So for the last five days I have been having upper abdominal pain that won’t go away. I’ve tried every trick in the book but it is getting worse, not better. I finally broke down and decided to go to the doctor. I went to find help from the hotel staff but somehow none of them knew of any English speaking doctors in San Jose. Next stop was the British Embassy’s website where I managed to scrounge up a list of doctors. Out came the iPad maps and off I walked in search of a doctor. Of course, the doctor I wanted was nowhere to be found and after explaining my problem to a local pharmacist he directed me to the nearest hospital emergency room. Actually, my Spanish had improved enough to the point where the conversation went fairly smoothly so that was the silver lining, I guess.
I arrived at the hospital and fortunately they had both staff and doctors who were fluent in English so my concerns about how to say “no diarrhea” in Spanish were put to rest :). Two hours later and a battery of IV drugs, an EKG and blood tests revealed absolutely nothing! Grand total… a measly 365 bucks!!!!! Try getting that in a US hospital. I know where I am going for my next liposuction :). So, off I went with three prescriptions in hand; one for stomach acid, one for a stool softener and one for 14 vials of “good” bacteria for my intestinal tract. I kept telling them that maybe I had a parasite but they insisted that since my white cell count was normal that was not possible. I didn’t believe them.
That evening I met an American guy who was in on business and ran a very unique website at http://www.americanrhetoric.com. He is a linguistics professor and has created the only website in the world that aims to publish every single important speech of the English language. He is expanding to Spanish and various other languages. Check it out if you want to know who said exactly what. We spent the evening together having dinner and watching the football game before heading out on the town. I really can’t say what happened after that 🙂
Another early morning on the bus with a tour group was starting to wear on me but I had enjoyed the rafting so much that I wanted to try what is generally regarded as the best white water rafting in Central America. The Pacuare river trip is 20 miles of class II, III and IV rapids through some of the most beautiful jungle around. When we weren’t focusing on navigating the rapids, we got to view some absolutely gorgeous waterfalls and countryside. The absolute quiet of the area made you feel like you were the only person on earth. Our guide Chris was excellent and really made it worthwhile. The rafting lasted about 3 hours so most of the day was spent driving from San Jose but it was all worth it. I would have you take a look at the video highlights if it weren’t for the fact that I lost all those memories due to Windows 7 mysteriously deleting my videos folder. So much for technology.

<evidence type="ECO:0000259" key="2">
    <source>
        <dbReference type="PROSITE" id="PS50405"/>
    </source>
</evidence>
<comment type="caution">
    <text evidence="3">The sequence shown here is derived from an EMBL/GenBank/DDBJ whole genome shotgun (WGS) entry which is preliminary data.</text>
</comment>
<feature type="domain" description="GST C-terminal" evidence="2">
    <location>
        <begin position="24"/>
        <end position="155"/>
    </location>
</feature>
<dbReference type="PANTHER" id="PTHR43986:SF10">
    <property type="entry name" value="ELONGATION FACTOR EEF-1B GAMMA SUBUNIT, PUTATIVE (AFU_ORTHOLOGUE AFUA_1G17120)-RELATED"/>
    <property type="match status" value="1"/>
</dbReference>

Alex and Alicia, I miss you both. I wish you were here to experience all this with me 🙂
The next day I left the Arenal area in the pouring rain and headed southeast through the mountains. My destination was the capital city of San Jose. Seeing as it raining, it made stopping and reading my map a little problematic so I decided to rely on the GPS since it had listed a hotel near to the one I was staying at in San Jose. After riding through the fog and the rain through twisty, narrow and dangerous mountain roads I realized that the GPS was kind of guessing where it was going. It didn’t even remotely follow the most direct or shortest route but instead chose to route me through every run down, half baked village on the way. I got stuck behind all sorts of traffic and domestic animals and a two hour ride turned into four. When I finally did get into San Jose, I came upon a 3 mile long traffic jam due to bridge construction. No way I was waiting in that line of traffic so I used the empty lane that was reserved for buses only. Apparently, I was not the only one with that idea and as I neared the bottleneck at the bridge, I saw five policemen giving tickets to people who had tried the same thing. Fortunately, they were focused on them and not me so I nipped back into the flow of traffic and turned an hour long wait into a five minute delay.